Insurance Tips: Before And After Storm

Published On: Oct 28 2011 02:05:06 PM CDT
Updated On: May 26 2009 12:45:16 PM CDT

Being ready for a tropical storm or hurricane means more than protecting your property and gathering emergency supplies. The Texas Department of Insurance urges coastal residents to gather and review their insurance policies in case they need to make a claim after a storm.

The following tips can help make the claims process a little easier and speed recovery, officials said.

  • Review your coverage: Check the limits of your policies, including coverage for contents and buildings. Your limits may be too low if replacement costs have risen because of new additions, improvements or inflation.
  • Know what your policy covers: Homeowners, farm and ranch, renters, windstorm and condominium policies do not cover damage from rising waters. For more information about flood insurance, call the National Flood Insurance Program at (800) 427-4661 or visit its Web site at www.fema.gov/business/nfip. If you live in a coastal county, you may also need a windstorm policy from the Texas Windstorm Insurance Association (TWIA). For more information, call TWIA at (800) 788-8247 or visit its Web site at www.twia.org. Check your auto policy to see if you have comprehensive coverage other than collision. Comprehensive coverage pays if a storm, fire, or flood damages your car.
  • Keep an inventory: Make a list of the items you own. Photograph or videotape each room and the exterior of your home. List item serial numbers when available.
  • Safeguard your records: Keep insurance policies and your inventory in a safe deposit box or other secure spot. Accurate records speed up claims processing and can help prove tax-deductible, uninsured losses.
  • Protect your property: If a hurricane or severe storm warning is issued, and you have time, take appropriate precautions. Secure windows, move your car into a garage or other shelter, secure boats and trailers, move loose items such as lawn furniture and lawn equipment indoors or under cover.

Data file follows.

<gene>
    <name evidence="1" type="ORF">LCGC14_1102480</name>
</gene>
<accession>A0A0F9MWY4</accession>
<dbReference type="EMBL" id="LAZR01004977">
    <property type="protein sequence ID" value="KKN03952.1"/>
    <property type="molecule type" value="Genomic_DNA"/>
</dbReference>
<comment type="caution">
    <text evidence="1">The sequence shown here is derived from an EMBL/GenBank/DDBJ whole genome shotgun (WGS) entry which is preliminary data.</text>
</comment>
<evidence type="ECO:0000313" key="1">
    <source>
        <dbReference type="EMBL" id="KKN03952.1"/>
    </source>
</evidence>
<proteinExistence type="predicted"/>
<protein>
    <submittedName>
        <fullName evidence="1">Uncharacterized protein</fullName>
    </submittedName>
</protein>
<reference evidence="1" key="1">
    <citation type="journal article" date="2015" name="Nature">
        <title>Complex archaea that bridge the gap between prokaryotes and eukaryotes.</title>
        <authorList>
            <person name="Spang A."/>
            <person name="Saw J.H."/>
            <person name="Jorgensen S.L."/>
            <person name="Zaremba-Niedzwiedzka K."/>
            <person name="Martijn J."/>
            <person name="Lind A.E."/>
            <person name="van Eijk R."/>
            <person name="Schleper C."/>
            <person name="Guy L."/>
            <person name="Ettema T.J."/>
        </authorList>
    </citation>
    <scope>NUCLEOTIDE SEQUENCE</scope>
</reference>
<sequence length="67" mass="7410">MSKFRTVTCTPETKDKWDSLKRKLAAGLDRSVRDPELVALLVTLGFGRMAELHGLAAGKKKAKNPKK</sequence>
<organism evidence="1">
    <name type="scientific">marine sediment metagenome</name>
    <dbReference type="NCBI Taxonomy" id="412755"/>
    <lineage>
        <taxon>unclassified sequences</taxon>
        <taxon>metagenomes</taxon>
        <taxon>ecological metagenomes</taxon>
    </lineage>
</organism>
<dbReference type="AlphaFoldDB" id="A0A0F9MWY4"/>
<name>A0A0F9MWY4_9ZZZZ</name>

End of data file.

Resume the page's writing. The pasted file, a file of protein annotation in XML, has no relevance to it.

• After the storm: Check your house and car for damage. Contact your insurance company promptly to report damage and follow up with a written claim to protect your rights. Your homeowners and renters policies will pay for debris removal and temporary living expenses. Make necessary repairs to protect your home and property from further damage. Cover broken windows and holes to keep rain out. However, do not make permanent repairs before a claims adjuster inspects the damage. Keep a record of your repair expenses and save all receipts. Photograph the damage. Try to be present when the adjuster inspects your damage.
  • Resolving your claim: Your insurance company must acknowledge that it has begun an investigation within 15 days of receiving your claim. The company may request additional information to settle your claim. Once it has that information, the company must accept or reject your claim within 15 business days or tell you why it needs more time. If the Commissioner of Insurance designates the event as a major catastrophe, the claim handling deadlines are extended for an additional 15 days. Once a settlement is reached, the company has five business days to mail you a check. If you do not receive your payment promptly, call your agent. If you have questions about your claim, call TDI at 1-800-252-3439 or visit our Web site at www.tdi.state.tx.us.
  • Work with reputable contractors: Ask contractors for references and verify them. Contact your Better Business Bureau, local police, or Chamber of Commerce for information. Insist on an itemized contract in writing and pay only as work is completed. The Texas Deceptive Trade Practices Act prohibits price gouging once the governor has declared an area a disaster area. Call the Office of the Attorney General's Consumer Protection Hot Line at (800) 337-3928 if you suspect price gouging or any other deceptive business practice.

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